Academic journal article Dickens Quarterly

Dickens and the Idea of "The Dickensian": A Tale of Four Cities-A Bicentenary Travelling Conference

Academic journal article Dickens Quarterly

Dickens and the Idea of "The Dickensian": A Tale of Four Cities-A Bicentenary Travelling Conference

Article excerpt

Paris

Boulogne/Condette

Chatham/Rochester

London

2-8 February 2012

Our aim is to celebrate the bicentenary of Dickens's birth, which falls on 7 February 2012, in the form of a kind of pilgrimage--festive rather than solemn--joining four places central to Dickens's life and art. This journey will take us from Paris, where he finished Little Dorrit, to Condette near Boulogne, where he spent time with Ellen Ternan, to Chatham and Rochester, "the birthplace of his fancy," and finally to London. Some participants will want to enjoy the whole week-long experience, others will drop in and out as they please.

The conference theme is designed to explore the manifold meanings of "Dickensian." What is meant when we talk of Dickensian humor, characterize someone as "Dickensian," or refer to suffering, poverty, squalor or deprivation as "Dickensian"?

To encourage coherence, we have divided the topic into four segments.

1. Paris (Feb 2-3): Dickens and the idea of the "Dickensian'" City (University of Paris-Diderot)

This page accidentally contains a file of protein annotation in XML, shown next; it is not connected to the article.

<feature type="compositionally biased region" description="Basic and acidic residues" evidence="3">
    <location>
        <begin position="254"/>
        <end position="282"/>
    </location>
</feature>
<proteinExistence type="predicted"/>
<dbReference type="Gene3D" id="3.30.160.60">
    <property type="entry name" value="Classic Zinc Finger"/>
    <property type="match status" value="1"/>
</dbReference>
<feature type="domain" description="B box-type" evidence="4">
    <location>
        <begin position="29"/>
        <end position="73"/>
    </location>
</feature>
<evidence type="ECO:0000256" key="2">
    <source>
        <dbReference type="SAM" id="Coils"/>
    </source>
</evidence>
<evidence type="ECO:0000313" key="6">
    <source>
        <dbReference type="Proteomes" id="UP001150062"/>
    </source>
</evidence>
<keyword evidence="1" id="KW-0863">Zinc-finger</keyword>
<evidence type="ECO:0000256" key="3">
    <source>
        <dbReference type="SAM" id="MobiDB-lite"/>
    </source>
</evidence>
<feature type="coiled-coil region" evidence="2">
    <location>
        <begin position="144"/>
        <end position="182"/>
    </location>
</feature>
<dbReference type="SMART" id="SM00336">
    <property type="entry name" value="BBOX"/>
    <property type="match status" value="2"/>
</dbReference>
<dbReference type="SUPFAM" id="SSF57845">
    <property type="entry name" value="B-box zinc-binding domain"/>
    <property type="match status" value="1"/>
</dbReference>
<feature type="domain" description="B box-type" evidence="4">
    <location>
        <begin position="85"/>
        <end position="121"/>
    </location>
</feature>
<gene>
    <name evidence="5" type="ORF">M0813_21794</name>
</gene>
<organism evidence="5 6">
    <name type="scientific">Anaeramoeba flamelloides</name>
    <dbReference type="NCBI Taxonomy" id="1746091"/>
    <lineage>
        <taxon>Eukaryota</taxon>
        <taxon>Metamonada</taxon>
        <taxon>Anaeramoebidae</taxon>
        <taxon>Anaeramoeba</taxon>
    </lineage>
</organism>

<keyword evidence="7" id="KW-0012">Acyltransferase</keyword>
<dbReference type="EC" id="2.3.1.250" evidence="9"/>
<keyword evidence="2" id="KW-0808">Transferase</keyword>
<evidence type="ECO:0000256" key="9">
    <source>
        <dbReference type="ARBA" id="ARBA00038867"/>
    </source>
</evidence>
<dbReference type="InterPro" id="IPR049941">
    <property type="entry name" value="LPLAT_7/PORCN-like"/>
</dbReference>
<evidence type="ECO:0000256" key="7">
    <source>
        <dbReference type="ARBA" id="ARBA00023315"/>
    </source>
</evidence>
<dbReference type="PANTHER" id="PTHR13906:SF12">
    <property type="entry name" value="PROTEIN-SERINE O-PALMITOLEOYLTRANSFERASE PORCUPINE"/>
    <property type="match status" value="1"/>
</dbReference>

Dickens created a vision of London and Paris that has continued resonance. Hostile, inefficient, convivial and organic, it haunted Victorian governments and reformers and endures today, a structure of power, a community, a topographical entity. Papers with a comparative perspective--the cities of Dickens, Hugo, Balzac and Dostoevsky, for example--are another possibility, as are approaches which treat other disciplines or media such as film, the Graphic Novel, painting or illustration.

2. Boulogne-sur-Mer/Condette (4-6 February): Travel, Crossing, Threshold and the idea of "the Dickensian"

(Co-hosted by the Centre Culturel de l'Entente Cordiale, Chateau d'Hardelot at Condette and Universite Charles de Gaulle-Lille 3)

Introduced to the reading public as his "French watering-place," Boulogne is the more commonly recognized; Condette, by contrast, a village to the southwest remained a private indeed secretive place, a retreat where Dickens spent time with Ellen Ternan. …

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